Legacy Topic: World
Japan: economic reforms on track
Today the Japanese parliament puts a plan in motion to privatize the state-owned postal service, and in the process, create the world's largest private bank. Shia Levitt reports.
Chris Farrell on mergers
Host Scott Jagow talks to financial expert Chris Farrell about the growing pace of global mergers. Concerns over looming interest rate hikes in the US appear to be driving the boom.
Gobbling GM stock
Billionaire investor Kirk Kerkorian's recent moves to acquire GM stock have many wondering what his strategy for the ailing automaker might be. Amy Scott reports.
iPod's latest move
Apple is set to unveil the latest version of the iPod today. As Ethan Lindsey reports, the company has consumers right where it wants them.
Women in the Japanese workplace
As Japanese officials press for broad reforms in the country's economy, a profound shift is also starting to occur in Japan's tradition-bound corporate culture. From Tokyo, Shia Levitt has more.
Gold mines on indigenous lands
As the price of gold increases, so do pressures to mine more of it. These days, though, many gold deposits are on lands occupied by indigenous Americans. Rachel Dornhelm reports.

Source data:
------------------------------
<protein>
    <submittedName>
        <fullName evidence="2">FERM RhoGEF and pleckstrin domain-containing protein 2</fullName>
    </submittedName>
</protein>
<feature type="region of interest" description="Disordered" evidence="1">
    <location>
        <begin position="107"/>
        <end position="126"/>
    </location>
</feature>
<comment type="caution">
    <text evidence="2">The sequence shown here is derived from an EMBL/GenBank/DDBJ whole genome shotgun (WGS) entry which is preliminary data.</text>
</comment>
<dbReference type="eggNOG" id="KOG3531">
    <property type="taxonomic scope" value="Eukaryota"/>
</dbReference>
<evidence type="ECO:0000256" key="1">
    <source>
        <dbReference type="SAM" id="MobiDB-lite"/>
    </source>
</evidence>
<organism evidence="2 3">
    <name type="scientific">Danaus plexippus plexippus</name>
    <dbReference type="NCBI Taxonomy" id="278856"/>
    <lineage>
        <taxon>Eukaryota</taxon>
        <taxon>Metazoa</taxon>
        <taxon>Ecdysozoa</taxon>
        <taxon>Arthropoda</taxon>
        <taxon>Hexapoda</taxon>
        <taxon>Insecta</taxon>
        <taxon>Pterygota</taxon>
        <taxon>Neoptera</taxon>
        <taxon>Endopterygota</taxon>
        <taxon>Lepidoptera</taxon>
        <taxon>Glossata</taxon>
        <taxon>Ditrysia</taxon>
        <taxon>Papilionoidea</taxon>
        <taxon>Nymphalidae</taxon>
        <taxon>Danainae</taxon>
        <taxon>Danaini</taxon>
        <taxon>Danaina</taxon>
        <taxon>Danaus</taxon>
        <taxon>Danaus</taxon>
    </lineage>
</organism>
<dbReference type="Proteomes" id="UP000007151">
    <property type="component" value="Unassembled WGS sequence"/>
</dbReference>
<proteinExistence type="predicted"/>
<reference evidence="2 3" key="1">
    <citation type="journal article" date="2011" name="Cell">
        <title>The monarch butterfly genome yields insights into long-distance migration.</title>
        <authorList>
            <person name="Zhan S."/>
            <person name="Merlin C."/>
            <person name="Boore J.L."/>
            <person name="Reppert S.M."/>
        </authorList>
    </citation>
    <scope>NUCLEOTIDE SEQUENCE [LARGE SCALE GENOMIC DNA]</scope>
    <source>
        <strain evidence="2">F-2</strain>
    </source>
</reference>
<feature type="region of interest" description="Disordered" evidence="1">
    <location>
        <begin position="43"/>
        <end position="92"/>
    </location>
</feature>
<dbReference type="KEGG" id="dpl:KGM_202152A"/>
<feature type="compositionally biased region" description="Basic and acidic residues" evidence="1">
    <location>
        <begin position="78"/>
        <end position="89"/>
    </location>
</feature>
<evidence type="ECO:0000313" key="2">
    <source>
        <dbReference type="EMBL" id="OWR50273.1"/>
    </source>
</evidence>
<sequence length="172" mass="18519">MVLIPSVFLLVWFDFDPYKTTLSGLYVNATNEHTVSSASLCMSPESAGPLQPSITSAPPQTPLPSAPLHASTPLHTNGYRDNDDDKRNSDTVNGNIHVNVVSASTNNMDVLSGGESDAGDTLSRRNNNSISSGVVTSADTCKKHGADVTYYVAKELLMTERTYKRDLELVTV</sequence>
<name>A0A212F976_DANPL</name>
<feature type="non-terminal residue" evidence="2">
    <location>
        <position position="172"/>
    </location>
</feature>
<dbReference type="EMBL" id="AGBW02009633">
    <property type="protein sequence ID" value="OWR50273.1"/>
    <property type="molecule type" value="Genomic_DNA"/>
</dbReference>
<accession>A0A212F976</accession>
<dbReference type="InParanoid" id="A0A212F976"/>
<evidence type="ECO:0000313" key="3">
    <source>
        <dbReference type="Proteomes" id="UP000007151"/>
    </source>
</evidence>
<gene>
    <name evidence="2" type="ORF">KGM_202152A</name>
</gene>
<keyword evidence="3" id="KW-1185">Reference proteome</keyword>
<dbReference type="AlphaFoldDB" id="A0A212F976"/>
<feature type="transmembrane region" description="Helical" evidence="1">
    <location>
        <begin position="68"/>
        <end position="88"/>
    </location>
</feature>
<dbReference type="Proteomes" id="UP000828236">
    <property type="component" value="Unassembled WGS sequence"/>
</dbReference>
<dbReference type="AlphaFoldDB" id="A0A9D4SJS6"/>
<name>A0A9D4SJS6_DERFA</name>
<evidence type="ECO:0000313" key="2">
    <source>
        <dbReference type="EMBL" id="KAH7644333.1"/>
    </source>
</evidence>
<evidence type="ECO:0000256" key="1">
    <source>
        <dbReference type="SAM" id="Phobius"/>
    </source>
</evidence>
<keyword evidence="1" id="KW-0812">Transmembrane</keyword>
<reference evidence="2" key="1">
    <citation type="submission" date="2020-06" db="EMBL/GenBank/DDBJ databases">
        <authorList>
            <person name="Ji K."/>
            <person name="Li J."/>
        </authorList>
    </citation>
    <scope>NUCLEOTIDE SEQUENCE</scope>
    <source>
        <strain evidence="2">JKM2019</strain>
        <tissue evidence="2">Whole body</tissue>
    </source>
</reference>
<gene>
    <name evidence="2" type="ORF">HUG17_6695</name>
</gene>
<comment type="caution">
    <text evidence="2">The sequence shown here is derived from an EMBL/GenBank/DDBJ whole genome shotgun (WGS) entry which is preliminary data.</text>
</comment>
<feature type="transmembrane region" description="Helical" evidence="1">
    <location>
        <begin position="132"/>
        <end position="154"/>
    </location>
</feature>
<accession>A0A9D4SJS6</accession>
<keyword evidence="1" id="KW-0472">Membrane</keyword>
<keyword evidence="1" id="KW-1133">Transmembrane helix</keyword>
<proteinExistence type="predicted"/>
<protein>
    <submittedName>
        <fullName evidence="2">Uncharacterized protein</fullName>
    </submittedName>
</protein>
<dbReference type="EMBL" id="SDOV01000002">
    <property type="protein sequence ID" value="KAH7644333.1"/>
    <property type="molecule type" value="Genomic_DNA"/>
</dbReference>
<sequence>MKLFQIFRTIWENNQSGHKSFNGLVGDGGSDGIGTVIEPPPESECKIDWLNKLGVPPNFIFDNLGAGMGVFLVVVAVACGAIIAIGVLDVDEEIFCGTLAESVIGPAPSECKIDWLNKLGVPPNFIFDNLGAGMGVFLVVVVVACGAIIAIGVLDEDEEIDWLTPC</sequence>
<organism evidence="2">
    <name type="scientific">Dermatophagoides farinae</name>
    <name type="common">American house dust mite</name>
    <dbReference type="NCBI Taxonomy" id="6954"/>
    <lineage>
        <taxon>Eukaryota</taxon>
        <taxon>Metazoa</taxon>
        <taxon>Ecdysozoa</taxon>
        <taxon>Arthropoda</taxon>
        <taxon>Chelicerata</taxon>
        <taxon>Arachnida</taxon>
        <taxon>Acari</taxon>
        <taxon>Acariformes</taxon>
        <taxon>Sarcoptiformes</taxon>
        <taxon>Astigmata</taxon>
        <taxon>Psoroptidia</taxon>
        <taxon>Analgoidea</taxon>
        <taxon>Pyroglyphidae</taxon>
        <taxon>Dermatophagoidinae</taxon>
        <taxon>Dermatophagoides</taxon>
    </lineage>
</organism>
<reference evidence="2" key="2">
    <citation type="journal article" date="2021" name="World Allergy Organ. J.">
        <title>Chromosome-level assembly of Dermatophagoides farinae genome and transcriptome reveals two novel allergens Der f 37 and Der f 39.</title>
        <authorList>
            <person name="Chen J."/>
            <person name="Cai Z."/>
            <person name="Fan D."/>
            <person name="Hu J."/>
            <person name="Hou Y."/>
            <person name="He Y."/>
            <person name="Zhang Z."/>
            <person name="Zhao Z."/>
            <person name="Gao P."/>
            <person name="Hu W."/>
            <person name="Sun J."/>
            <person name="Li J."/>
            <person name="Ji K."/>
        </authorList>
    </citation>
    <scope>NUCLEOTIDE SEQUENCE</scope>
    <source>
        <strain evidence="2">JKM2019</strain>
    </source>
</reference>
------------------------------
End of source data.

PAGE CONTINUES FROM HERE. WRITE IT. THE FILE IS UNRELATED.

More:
Snow in China
US Treasure Secretary John Snow is in Asia this week. Among the top items on his agenda: currency and trade issues. Alisa Roth reports.
Blackfeet, Sioux and iron
Arizona Public Radio's Daniel Kraker looks at a group of Native American ironworkers that hopes to ride the construction wave while building on their heritage.
The fragile balance of global trade
Whether it's a hurricane or 9-11, a major disaster can make us re-examine our infrastructure. Like fancy systems we've devised for just-in-time inventories and job outsourcing. Writer and commentator Barry Lynn takes a look.
Mortgage "rescue" schemes
A new report from the <a href="http://www.consumerlaw.org" target="_blank">National Consumer Law Center</a> says that Americans across the country are being cheated out of their homes by mortgage scams. And thanks to a confluence of economic forces, the number of victims is expected to rise.